Botanists and Glaciers
Botanists and Glaciers
Everest Base Camp The Lazy Way Day 6: Khumjung to Phortse Tenga
You don’t need to be a scientist to see climate change in action around Everest. We’re still below 4000m (13,100 feet) and already the scars that glaciers leave behind, slurried dark mats of pebbles and scree, are evident on the mountainsides.
The landscape is harsher here, but still agricultural: the villages and terraced fields have yet, quite, to give way to the summer pastures with their simple huts, there are still rhododendrons in the forest.
But the animals we see grazing now are still yak-cattle hybrids, not yaks, smaller, lighter, less furred creatures that prefer the temperatures and oxygen levels at this altitude.
Though the air is warm, ice particles cling to the red birch, and some of the mountain streams are already crusting with ice.
Nir offers us a choice between two routes out of Khumjung as we turn up the Gokyo Valley: the slower, easier route that winds down and then gently up, or a rock path that takes us up 150 vertical metres in a hand over hand scramble, cutting at one point between a boulder and its supporting cliff.
When we cross the Cho-La Pass, Nir says, we’ll need to do 400 vertical metres of this, starting at around 5000m (it’s roughly then, north of the 16,000 feet mark, that the partial pressure of oxygen in the air reaches half that of sea-level, and it’s then that we’ll hit a kilometre higher than either of us have ever been).
“Let’s do it for practice,” I say to Zac.
We take a lot of breaks and we’re not the fastest, but we make it over without any parts of our bodies screaming in protest — and, thanks to a judicious policy of not looking down, no vertigo — and so, on balance, I’m pleased.
In the little village of Mong-La – a chorten that doubles as yak parking, three lodges and a couple of summer herder huts – we’re eating lunch with a party of Nepali botanists we’ve bumped into on enough occasions now to count as friends.
They’re here to collect seeds, walking slowly up the valley, but they’ll be stopping below the treeline while we continue up into a world of rock and ice.
“We want to measure the impact of climate change on biodiversity,” one explains. His name’s Suraj, and he’s jolly not just with this walk amid his wonderful native landscape, but with the prospect of impending retirement.
“It’s very obvious here,” I say, gulping. It’s not just our high energy lifestyles that make me feel a little guilty at this point: we have flown not only into Kathmandu but also into Lukla.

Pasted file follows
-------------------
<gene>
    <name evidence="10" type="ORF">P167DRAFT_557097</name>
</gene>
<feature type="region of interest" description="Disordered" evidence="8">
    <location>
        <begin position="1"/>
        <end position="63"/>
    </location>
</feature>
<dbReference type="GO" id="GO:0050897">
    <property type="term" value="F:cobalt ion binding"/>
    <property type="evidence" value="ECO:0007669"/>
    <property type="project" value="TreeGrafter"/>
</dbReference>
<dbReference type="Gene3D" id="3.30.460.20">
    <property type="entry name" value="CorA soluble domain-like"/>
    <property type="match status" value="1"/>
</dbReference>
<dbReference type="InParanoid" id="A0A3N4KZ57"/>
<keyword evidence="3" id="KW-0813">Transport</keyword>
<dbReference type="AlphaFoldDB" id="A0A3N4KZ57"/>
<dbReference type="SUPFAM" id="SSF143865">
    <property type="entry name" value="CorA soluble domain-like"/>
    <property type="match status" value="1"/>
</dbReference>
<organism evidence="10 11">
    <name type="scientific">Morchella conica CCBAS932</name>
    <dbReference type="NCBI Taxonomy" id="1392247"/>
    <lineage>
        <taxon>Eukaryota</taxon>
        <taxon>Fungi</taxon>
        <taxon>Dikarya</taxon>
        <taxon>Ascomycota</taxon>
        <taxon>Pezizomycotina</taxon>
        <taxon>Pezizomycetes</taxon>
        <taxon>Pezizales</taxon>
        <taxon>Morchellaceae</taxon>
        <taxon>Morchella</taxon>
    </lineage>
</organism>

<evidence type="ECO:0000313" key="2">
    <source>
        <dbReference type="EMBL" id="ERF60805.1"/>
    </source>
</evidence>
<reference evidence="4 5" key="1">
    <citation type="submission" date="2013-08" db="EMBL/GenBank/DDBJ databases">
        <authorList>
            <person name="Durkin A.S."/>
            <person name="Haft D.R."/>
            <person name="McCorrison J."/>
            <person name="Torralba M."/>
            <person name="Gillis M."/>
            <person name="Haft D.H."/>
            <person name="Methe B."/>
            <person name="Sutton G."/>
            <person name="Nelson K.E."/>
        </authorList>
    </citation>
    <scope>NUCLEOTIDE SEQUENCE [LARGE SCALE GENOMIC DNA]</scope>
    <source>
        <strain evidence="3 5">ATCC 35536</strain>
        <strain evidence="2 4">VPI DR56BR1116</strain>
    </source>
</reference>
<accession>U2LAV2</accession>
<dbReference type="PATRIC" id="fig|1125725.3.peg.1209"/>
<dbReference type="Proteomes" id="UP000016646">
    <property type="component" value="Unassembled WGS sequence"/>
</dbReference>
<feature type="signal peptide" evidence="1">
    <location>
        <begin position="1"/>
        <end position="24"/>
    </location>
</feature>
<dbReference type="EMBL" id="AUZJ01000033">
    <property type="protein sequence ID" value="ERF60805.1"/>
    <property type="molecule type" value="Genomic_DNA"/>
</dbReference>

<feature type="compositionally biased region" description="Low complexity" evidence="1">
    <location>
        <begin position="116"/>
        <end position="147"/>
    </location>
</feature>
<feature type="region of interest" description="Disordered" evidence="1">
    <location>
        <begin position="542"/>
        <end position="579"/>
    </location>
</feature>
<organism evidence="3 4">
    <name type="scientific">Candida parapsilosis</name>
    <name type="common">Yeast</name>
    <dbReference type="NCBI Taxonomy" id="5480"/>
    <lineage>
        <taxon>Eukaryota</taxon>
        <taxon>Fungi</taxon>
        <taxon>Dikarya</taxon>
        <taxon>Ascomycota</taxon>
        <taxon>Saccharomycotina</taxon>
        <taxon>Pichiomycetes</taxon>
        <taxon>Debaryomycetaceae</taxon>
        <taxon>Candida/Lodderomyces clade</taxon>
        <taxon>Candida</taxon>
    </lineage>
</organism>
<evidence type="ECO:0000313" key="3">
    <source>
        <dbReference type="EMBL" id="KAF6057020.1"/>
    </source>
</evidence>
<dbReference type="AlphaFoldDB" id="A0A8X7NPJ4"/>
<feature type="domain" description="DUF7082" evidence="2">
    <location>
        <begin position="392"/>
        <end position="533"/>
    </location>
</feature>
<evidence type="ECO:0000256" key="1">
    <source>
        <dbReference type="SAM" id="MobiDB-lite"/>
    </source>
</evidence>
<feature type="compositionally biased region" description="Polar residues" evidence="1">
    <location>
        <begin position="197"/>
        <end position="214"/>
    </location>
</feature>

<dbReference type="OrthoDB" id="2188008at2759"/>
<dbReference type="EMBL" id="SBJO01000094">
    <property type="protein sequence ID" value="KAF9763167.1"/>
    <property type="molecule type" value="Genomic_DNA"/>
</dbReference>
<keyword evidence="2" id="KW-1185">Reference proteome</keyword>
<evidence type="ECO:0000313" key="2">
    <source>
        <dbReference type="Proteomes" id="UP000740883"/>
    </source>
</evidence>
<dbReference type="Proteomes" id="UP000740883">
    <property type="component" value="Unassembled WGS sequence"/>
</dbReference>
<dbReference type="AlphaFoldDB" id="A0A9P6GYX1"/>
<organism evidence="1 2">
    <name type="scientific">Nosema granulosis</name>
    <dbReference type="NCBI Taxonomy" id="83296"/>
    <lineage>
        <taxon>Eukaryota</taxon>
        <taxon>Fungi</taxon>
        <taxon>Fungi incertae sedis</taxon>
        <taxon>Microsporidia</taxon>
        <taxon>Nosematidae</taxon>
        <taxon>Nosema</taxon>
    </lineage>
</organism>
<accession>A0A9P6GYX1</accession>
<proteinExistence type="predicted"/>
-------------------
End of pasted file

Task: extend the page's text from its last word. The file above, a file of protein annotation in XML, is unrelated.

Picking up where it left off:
“Yes,” Suraj says. “And this is one problem that Nepal has nothing to do with.”
For, despite all my whinges about pollution in Kathmandu, the resource use of this theoretically tiny country is minuscule.
Up here energy comes from solar panels or hydropower, neither streams nor sunshine being in short supply: if there’s power enough that day, you can pay a couple of dollars to charge a battery or two. If not? You do without.
This is, I figure, as I blench at the composting toilet, the way that life is going to be in future.
The youngest of the group is, maybe, in his mid-20s, and, embarrassingly, I’ve mistaken him for the older ones’ guide (you know: young, Nepali, and in the mountains – he’s got to be working in the tourist trade, rather than, say, someone with a doctorate in botany from the best university in town…).
They’re hoping to collect over 100 different types of seeds and are quietly optimistic that there will be a bunch of new species in there, once they’ve had time to put them under the microscope.
Nepal, apparently, which runs from sea level to, well, the highest point on earth, has more ecosystems than neighbouring India, which is more than 20 times its size– 118 at the last count.
“We will know the genus, of course,” explains Suraj. “But until we look closely, we’ll have no idea whether the species is new or not.”
We talk about what we’ve seen: pheasants, a myriad birds (this country’s a twitcher’s paradise), mountain goats, marmots, though so far no deer.
“I saw a leopard earlier,” says the younger guy.
“A LEOPARD?!” I say. “A snow leopard?!”
“No,” he says. “Just a leopard. By the path, on the way to Thame.”
I’m amazed again that there’s so much wonder to be found here: amazed as I am daily by the myriad permutations of mountains, every fifteen minutes a new view, the routine magic of rising every day and walking through the Himalaya…
Imagine that… Just seeing a leopard, by the path, slinking through the woodland, undisturbed.
And then I look across the path, to the residue of the glaciers that scar the savage black mountain tops that rise along the valley, snowcapped peaks behind them, frozen streams descending them, and I wonder how long there will be leopards here, how long there will be forest here, how long there will be people here to see it.
Use the “Previous” and “Next” post buttons below to navigate through this series. Or you can start from Day 1 of our Everest Base Camp trek, read Day 5 of our Everest Base Camp trek here or Day 7 here.
If you’re thinking of doing the Everest Base Camp trek, I recommend my Everest Base Camp FAQs.